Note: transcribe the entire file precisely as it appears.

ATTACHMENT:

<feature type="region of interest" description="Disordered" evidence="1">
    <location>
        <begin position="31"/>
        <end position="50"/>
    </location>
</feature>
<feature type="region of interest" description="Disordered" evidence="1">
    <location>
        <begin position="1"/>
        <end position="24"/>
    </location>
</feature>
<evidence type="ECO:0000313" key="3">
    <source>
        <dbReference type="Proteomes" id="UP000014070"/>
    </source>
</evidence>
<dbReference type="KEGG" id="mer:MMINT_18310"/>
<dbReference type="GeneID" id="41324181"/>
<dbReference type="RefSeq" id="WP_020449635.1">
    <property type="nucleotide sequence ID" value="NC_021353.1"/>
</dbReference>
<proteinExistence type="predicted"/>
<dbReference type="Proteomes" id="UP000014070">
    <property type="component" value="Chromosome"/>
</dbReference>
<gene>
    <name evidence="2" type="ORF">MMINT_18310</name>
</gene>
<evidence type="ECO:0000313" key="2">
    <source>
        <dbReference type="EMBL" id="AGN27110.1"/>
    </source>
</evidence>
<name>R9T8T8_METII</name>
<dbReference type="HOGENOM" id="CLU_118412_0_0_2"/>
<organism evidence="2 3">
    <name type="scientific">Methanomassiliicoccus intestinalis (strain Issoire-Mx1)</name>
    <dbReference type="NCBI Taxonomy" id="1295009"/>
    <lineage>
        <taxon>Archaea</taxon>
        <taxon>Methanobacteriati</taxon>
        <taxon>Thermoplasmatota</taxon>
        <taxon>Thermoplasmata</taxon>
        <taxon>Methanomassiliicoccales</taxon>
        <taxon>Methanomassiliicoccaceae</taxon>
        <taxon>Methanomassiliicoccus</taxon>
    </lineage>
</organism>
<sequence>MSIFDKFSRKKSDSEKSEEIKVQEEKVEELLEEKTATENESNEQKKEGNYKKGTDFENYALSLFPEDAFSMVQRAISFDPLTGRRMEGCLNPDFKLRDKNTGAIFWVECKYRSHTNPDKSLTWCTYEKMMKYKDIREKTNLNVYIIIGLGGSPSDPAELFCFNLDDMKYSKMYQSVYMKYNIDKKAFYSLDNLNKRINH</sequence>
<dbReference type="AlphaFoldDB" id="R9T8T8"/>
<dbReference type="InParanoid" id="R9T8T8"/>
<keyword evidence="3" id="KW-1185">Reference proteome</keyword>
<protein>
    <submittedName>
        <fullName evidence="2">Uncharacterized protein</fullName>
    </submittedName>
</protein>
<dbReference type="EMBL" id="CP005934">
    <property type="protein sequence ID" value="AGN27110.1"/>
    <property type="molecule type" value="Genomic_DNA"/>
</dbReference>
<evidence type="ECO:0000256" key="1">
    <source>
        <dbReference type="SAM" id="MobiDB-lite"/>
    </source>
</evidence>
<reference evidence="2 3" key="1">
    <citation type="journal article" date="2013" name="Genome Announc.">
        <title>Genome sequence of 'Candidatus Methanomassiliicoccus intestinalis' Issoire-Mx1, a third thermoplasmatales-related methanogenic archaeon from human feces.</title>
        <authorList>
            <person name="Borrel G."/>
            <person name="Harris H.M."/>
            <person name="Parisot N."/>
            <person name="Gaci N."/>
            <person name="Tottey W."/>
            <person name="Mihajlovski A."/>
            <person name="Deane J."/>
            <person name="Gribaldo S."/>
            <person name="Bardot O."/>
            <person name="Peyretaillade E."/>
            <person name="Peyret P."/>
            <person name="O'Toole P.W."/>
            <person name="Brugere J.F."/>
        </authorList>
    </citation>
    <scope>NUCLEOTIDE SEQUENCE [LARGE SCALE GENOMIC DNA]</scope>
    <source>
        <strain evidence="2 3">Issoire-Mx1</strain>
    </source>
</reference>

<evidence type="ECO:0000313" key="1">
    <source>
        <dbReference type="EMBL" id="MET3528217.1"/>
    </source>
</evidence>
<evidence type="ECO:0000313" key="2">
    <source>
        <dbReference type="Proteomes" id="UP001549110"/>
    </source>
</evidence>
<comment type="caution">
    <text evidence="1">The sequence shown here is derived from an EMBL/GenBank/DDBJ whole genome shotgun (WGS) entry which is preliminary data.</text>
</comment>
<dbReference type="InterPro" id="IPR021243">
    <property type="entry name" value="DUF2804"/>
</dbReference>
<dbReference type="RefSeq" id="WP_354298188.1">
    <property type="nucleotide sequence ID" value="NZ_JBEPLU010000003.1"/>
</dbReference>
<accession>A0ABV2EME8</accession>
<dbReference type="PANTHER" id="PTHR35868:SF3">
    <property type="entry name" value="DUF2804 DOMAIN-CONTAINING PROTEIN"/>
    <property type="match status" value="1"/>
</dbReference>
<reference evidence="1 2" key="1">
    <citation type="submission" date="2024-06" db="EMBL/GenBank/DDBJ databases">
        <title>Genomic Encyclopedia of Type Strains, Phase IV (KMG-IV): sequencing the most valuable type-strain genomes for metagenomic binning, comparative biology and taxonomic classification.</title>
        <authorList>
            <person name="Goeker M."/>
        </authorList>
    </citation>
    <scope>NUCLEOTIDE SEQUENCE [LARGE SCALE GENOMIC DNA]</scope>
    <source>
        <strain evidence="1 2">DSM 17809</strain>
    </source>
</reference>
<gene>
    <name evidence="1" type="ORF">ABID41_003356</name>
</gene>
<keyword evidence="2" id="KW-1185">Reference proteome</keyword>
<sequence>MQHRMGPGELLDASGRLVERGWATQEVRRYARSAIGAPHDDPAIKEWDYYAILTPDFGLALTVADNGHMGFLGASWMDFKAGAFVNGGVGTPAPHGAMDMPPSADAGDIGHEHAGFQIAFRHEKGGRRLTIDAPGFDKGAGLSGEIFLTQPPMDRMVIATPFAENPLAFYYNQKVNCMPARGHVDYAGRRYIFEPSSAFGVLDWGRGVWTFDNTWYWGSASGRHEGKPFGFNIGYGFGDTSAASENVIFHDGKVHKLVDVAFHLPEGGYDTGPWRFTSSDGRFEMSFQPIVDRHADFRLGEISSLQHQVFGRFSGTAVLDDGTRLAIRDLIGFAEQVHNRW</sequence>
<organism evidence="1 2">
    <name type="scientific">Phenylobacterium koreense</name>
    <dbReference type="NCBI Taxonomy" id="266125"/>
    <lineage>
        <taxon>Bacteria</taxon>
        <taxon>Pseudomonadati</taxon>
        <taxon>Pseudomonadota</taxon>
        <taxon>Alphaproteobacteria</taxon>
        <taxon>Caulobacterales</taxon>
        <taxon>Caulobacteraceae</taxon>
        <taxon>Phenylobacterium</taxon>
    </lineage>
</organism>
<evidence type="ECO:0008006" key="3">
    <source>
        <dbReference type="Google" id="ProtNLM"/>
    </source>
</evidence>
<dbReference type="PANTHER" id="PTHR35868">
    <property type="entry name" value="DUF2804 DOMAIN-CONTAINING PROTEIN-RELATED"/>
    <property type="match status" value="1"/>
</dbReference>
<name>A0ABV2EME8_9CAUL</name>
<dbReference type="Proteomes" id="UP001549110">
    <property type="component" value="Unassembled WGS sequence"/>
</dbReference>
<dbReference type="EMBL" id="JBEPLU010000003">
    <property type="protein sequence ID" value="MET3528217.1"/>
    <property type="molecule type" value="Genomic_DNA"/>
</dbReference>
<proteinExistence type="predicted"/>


<feature type="region of interest" description="Disordered" evidence="1">
    <location>
        <begin position="31"/>
        <end position="50"/>
    </location>
</feature>
<feature type="region of interest" description="Disordered" evidence="1">
    <location>
        <begin position="1"/>
        <end position="24"/>
    </location>
</feature>
<evidence type="ECO:0000313" key="3">
    <source>
        <dbReference type="Proteomes" id="UP000014070"/>
    </source>
</evidence>
<dbReference type="KEGG" id="mer:MMINT_18310"/>
<dbReference type="GeneID" id="41324181"/>
<dbReference type="RefSeq" id="WP_020449635.1">
    <property type="nucleotide sequence ID" value="NC_021353.1"/>
</dbReference>
<proteinExistence type="predicted"/>
<dbReference type="Proteomes" id="UP000014070">
    <property type="component" value="Chromosome"/>
</dbReference>
<gene>
    <name evidence="2" type="ORF">MMINT_18310</name>
</gene>
<evidence type="ECO:0000313" key="2">
    <source>
        <dbReference type="EMBL" id="AGN27110.1"/>
    </source>
</evidence>
<name>R9T8T8_METII</name>
<dbReference type="HOGENOM" id="CLU_118412_0_0_2"/>
<organism evidence="2 3">
    <name type="scientific">Methanomassiliicoccus intestinalis (strain Issoire-Mx1)</name>
    <dbReference type="NCBI Taxonomy" id="1295009"/>
    <lineage>
        <taxon>Archaea</taxon>
        <taxon>Methanobacteriati</taxon>
        <taxon>Thermoplasmatota</taxon>
        <taxon>Thermoplasmata</taxon>
        <taxon>Methanomassiliicoccales</taxon>
        <taxon>Methanomassiliicoccaceae</taxon>
        <taxon>Methanomassiliicoccus</taxon>
    </lineage>
</organism>
<sequence>MSIFDKFSRKKSDSEKSEEIKVQEEKVEELLEEKTATENESNEQKKEGNYKKGTDFENYALSLFPEDAFSMVQRAISFDPLTGRRMEGCLNPDFKLRDKNTGAIFWVECKYRSHTNPDKSLTWCTYEKMMKYKDIREKTNLNVYIIIGLGGSPSDPAELFCFNLDDMKYSKMYQSVYMKYNIDKKAFYSLDNLNKRINH</sequence>
<dbReference type="AlphaFoldDB" id="R9T8T8"/>
<dbReference type="InParanoid" id="R9T8T8"/>
<keyword evidence="3" id="KW-1185">Reference proteome</keyword>
<protein>
    <submittedName>
        <fullName evidence="2">Uncharacterized protein</fullName>
    </submittedName>
</protein>
<dbReference type="EMBL" id="CP005934">
    <property type="protein sequence ID" value="AGN27110.1"/>
    <property type="molecule type" value="Genomic_DNA"/>
</dbReference>
<evidence type="ECO:0000256" key="1">
    <source>
        <dbReference type="SAM" id="MobiDB-lite"/>
    </source>
</evidence>
<reference evidence="2 3" key="1">
    <citation type="journal article" date="2013" name="Genome Announc.">
        <title>Genome sequence of 'Candidatus Methanomassiliicoccus intestinalis' Issoire-Mx1, a third thermoplasmatales-related methanogenic archaeon from human feces.</title>
        <authorList>
            <person name="Borrel G."/>
            <person name="Harris H.M."/>
            <person name="Parisot N."/>
            <person name="Gaci N."/>
            <person name="Tottey W."/>
            <person name="Mihajlovski A."/>
            <person name="Deane J."/>
            <person name="Gribaldo S."/>
            <person name="Bardot O."/>
            <person name="Peyretaillade E."/>
            <person name="Peyret P."/>
            <person name="O'Toole P.W."/>
            <person name="Brugere J.F."/>
        </authorList>
    </citation>
    <scope>NUCLEOTIDE SEQUENCE [LARGE SCALE GENOMIC DNA]</scope>
    <source>
        <strain evidence="2 3">Issoire-Mx1</strain>
    </source>
</reference>

<evidence type="ECO:0000313" key="1">
    <source>
        <dbReference type="EMBL" id="MET3528217.1"/>
    </source>
</evidence>
<evidence type="ECO:0000313" key="2">
    <source>
        <dbReference type="Proteomes" id="UP001549110"/>
    </source>
</evidence>
<comment type="caution">
    <text evidence="1">The sequence shown here is derived from an EMBL/GenBank/DDBJ whole genome shotgun (WGS) entry which is preliminary data.</text>
</comment>
<dbReference type="InterPro" id="IPR021243">
    <property type="entry name" value="DUF2804"/>
</dbReference>
<dbReference type="RefSeq" id="WP_354298188.1">
    <property type="nucleotide sequence ID" value="NZ_JBEPLU010000003.1"/>
</dbReference>
<accession>A0ABV2EME8</accession>
<dbReference type="PANTHER" id="PTHR35868:SF3">
    <property type="entry name" value="DUF2804 DOMAIN-CONTAINING PROTEIN"/>
    <property type="match status" value="1"/>
</dbReference>
<reference evidence="1 2" key="1">
    <citation type="submission" date="2024-06" db="EMBL/GenBank/DDBJ databases">
        <title>Genomic Encyclopedia of Type Strains, Phase IV (KMG-IV): sequencing the most valuable type-strain genomes for metagenomic binning, comparative biology and taxonomic classification.</title>
        <authorList>
            <person name="Goeker M."/>
        </authorList>
    </citation>
    <scope>NUCLEOTIDE SEQUENCE [LARGE SCALE GENOMIC DNA]</scope>
    <source>
        <strain evidence="1 2">DSM 17809</strain>
    </source>
</reference>
<gene>
    <name evidence="1" type="ORF">ABID41_003356</name>
</gene>
<keyword evidence="2" id="KW-1185">Reference proteome</keyword>
<sequence>MQHRMGPGELLDASGRLVERGWATQEVRRYARSAIGAPHDDPAIKEWDYYAILTPDFGLALTVADNGHMGFLGASWMDFKAGAFVNGGVGTPAPHGAMDMPPSADAGDIGHEHAGFQIAFRHEKGGRRLTIDAPGFDKGAGLSGEIFLTQPPMDRMVIATPFAENPLAFYYNQKVNCMPARGHVDYAGRRYIFEPSSAFGVLDWGRGVWTFDNTWYWGSASGRHEGKPFGFNIGYGFGDTSAASENVIFHDGKVHKLVDVAFHLPEGGYDTGPWRFTSSDGRFEMSFQPIVDRHADFRLGEISSLQHQVFGRFSGTAVLDDGTRLAIRDLIGFAEQVHNRW</sequence>
<organism evidence="1 2">
    <name type="scientific">Phenylobacterium koreense</name>
    <dbReference type="NCBI Taxonomy" id="266125"/>
    <lineage>
        <taxon>Bacteria</taxon>
        <taxon>Pseudomonadati</taxon>
        <taxon>Pseudomonadota</taxon>
        <taxon>Alphaproteobacteria</taxon>
        <taxon>Caulobacterales</taxon>
        <taxon>Caulobacteraceae</taxon>
        <taxon>Phenylobacterium</taxon>
    </lineage>
</organism>
<evidence type="ECO:0008006" key="3">
    <source>
        <dbReference type="Google" id="ProtNLM"/>
    </source>
</evidence>
<dbReference type="PANTHER" id="PTHR35868">
    <property type="entry name" value="DUF2804 DOMAIN-CONTAINING PROTEIN-RELATED"/>
    <property type="match status" value="1"/>
</dbReference>
<name>A0ABV2EME8_9CAUL</name>
<dbReference type="Proteomes" id="UP001549110">
    <property type="component" value="Unassembled WGS sequence"/>
</dbReference>
<dbReference type="EMBL" id="JBEPLU010000003">
    <property type="protein sequence ID" value="MET3528217.1"/>
    <property type="molecule type" value="Genomic_DNA"/>
</dbReference>
<proteinExistence type="predicted"/>